December 1, 2022
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First responders bring awareness to mental health using an Omaha firefighter’s own battle

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UP THEIR SHOES TO BRING AWARENESS TO MENTAL HEALTH. THIS MORNING’S NOT FORGOTTEN 5K MEMORIAL RUN REMEMBER AS AN OMAHA FIREFIGHTER AND HIS FIGHT WITH PTSD KETV NEWSWATCH SEVENS, KAYLEE SEARCY HAS OUR STORY. IF THE SOUND OF THE ALMAR RUNNERS TOOK OFF SPRINTINGOR F A CAUSE TO REMEMBER FRIEND JEREMY TNO ARVAAD HE WAS A FRIEND IN FAMILY MEMBER TO SO MANYN O THE IMPACTED TMHE NOT WAS AN ENGINEER WITH THE OMAHA FIRE DEPARTMENT FOR 12 YEARS FIGHTING HIS OWN MENTAL HEALTH BATTLE WITHTSD P BEFORE ANSWERING HIS LAST CALL IN 2019 A LOT OF TIMES. THAT’S FIRST RESPONDERS. WE DON’T PRIORIZETI MENTAL HEALTH, SO THIS ENTVE IS JUST REMINDER THAT THAT’S FIRST RESPONDERS WE DO NEED TO TAKE A LOOK AT OUR MENTAL HEAHLT AND MAKE SURE THAT WE ARE DOING OKAY USING THE FIRST NOT GOTTEN MEMORIAL RUN TO ENSURE OTHERS DON’T SUFFER IN SILENCE SOME WE DEALIT WH EVERY DAY, AND IT’S NOT JUST FROM FIRST RESPOERS,ND BUT IT’S LIMITARY PEOPLE IS PEOPLE THAT SERVICE ORIENDTE INDUSTRIES. ALL ORGANIZATIONS ARE SEEING THE RISE IN SOME OF THESE ISSUES SUPPORRTE AND BATTALION CHIEF ROB GOTCH SAYS SOMETIMES SCIENCE ARE THERE WE SEE SOME THINGS WHERE PEOPLE ARE STRUGGLING AND IT’S EASY TO CONONTFR AND START ASKING QUESTIONS AND THEN TO ENCOURAGE THEM TO GET HELP BUT THAT’S NOT ALWAYS THE CASE FOR EVERYONE BUT IT’S SOME OF THOSE THAT ARE VERY PRIVATE PEOPLE AND EYTH SEE MAYBE THAT IS A SIGN OF WEAKNESS OR THAT IT’S NOT OUR RESPONSIBILITY OR THAT I’LL DEAL WITH IT MYSELF. GOTCH SAYS LEIF CAN BE A CHALLENGE. SO IF YOU’RE STRUGGLING HELP IS OUT THE AREND THINGS CAN KIND OF SPIRAL OUT OF CONTROL AT TIMES AND WE WANT PEOPLE IT HELP IF THEY NEED HELP AND THAT’S WHERE WE’RE T

First responders bring awareness to mental health using an Omaha firefighter’s own battle

The community laced up their shoes in support of mental health awareness and remembering an Omaha firefighter’s own fight with PTSD.

At the sound of the alarm, runners took off, sprinting for a cause. “To remember, Jeremy Knott, he was a dedicated firefighter. He was a friend and family member to so many, he impacted them,” said friend and colleague, RaShad Dacus.Knott was an engineer with the Omaha Fire Department for 12 years, fighting his own mental health battle with PTSD, answering his last call in 2019. “A lot of times as first responders, we don’t prioritize our mental health. So this is just a reminder that as first responders, we do need to take a look at our mental health and make sure that we’re doing okay,” Dacus said. Using the first, “Knott Forgotten Memorial Run,” to ensure others aren’t suffering in silence. “It’s something we deal with every day. And it’s not just first responders, but it’s military people. It’s people in service-oriented industries, all organizations are seeing the rise in some of these issues,” Battalion Chief Robb Gottsch said. He said sometimes the signs are there. “We see some things where people are struggling, and it’s easy to confront and start asking questions, and then to encourage them to get help,” he said.But that’s not always the case for everyone. “It’s some of those that are very private people may see maybe that as a sign of weakness, or that it’s not our responsibility, or that I’ll deal with it myself,” Gottsch said. He said life can be a challenge, so if you’re struggling, help is out there. “And things can kind of spiral out of control at times, and we want people to get help if they need help. And that’s what we’re there for,” Gottsch said. All proceeds for the memorial run are going to the First Responders Foundation, to aid in mental health support.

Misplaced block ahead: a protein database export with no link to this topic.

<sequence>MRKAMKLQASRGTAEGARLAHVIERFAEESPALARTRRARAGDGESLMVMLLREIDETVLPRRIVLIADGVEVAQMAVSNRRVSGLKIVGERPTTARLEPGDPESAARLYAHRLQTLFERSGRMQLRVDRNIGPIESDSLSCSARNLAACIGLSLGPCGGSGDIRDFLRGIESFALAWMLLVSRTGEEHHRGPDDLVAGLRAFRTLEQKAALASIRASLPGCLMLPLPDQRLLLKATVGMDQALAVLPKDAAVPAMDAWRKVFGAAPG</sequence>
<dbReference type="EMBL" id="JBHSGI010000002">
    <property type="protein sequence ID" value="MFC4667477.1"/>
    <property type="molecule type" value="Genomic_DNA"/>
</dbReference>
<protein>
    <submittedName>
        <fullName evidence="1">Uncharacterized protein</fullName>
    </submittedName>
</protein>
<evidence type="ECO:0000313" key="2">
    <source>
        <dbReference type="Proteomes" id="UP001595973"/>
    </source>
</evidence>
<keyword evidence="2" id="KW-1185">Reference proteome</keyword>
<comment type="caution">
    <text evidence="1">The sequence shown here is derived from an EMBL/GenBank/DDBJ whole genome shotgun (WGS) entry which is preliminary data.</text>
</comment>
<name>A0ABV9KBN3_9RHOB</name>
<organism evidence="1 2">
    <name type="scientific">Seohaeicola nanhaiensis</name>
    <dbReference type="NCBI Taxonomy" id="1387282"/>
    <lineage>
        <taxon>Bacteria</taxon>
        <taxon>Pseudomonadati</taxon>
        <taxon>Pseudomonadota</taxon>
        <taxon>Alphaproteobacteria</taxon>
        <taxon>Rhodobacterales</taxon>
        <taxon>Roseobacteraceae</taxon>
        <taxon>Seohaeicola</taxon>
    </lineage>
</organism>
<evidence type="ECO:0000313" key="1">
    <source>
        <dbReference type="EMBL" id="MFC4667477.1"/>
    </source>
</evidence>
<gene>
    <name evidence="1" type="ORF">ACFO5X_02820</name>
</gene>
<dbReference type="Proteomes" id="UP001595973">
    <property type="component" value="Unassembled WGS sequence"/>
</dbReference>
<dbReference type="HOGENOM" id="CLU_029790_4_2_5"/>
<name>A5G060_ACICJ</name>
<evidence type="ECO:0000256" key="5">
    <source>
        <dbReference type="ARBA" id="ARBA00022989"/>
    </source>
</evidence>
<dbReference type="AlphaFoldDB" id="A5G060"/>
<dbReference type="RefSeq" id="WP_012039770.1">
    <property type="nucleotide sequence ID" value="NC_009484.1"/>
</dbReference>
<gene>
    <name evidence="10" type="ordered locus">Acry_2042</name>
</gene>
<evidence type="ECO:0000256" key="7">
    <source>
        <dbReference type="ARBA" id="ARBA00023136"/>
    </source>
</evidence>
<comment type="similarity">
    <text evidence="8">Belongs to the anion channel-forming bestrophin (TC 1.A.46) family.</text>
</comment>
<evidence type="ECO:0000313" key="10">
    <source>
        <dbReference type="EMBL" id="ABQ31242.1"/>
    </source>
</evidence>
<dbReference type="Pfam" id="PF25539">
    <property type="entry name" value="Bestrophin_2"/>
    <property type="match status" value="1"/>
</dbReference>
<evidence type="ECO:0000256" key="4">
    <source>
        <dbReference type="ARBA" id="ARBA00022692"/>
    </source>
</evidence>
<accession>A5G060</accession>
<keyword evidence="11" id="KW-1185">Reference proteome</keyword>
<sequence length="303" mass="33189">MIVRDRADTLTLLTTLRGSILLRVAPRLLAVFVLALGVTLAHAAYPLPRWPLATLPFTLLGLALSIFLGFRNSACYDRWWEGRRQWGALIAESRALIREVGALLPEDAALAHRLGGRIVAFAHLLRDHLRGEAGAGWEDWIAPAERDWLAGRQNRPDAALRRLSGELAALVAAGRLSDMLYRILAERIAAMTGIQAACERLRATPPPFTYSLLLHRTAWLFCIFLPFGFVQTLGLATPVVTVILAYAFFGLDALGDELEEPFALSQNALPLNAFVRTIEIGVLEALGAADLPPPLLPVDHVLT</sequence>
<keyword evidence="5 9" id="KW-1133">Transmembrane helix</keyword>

At the sound of the alarm, runners took off, sprinting for a cause.

“To remember, Jeremy Knott, he was a dedicated firefighter. He was a friend and family member to so many, he impacted them,” said friend and colleague, RaShad Dacus.

Knott was an engineer with the Omaha Fire Department for 12 years, fighting his own mental health battle with PTSD, answering his last call in 2019.

“A lot of times as first responders, we don’t prioritize our mental health. So this is just a reminder that as first responders, we do need to take a look at our mental health and make sure that we’re doing okay,” Dacus said.

Using the first, “Knott Forgotten Memorial Run,” to ensure others aren’t suffering in silence.

“It’s something we deal with every day. And it’s not just first responders, but it’s military people. It’s people in service-oriented industries, all organizations are seeing the rise in some of these issues,” Battalion Chief Robb Gottsch said.

He said sometimes the signs are there.

“We see some things where people are struggling, and it’s easy to confront and start asking questions, and then to encourage them to get help,” he said.

But that’s not always the case for everyone.

“It’s some of those that are very private people may see maybe that as a sign of weakness, or that it’s not our responsibility, or that I’ll deal with it myself,” Gottsch said.

He said life can be a challenge, so if you’re struggling, help is out there.

“And things can kind of spiral out of control at times, and we want people to get help if they need help. And that’s what we’re there for,” Gottsch said.

All proceeds for the memorial run are going to the First Responders Foundation, to aid in mental health support.



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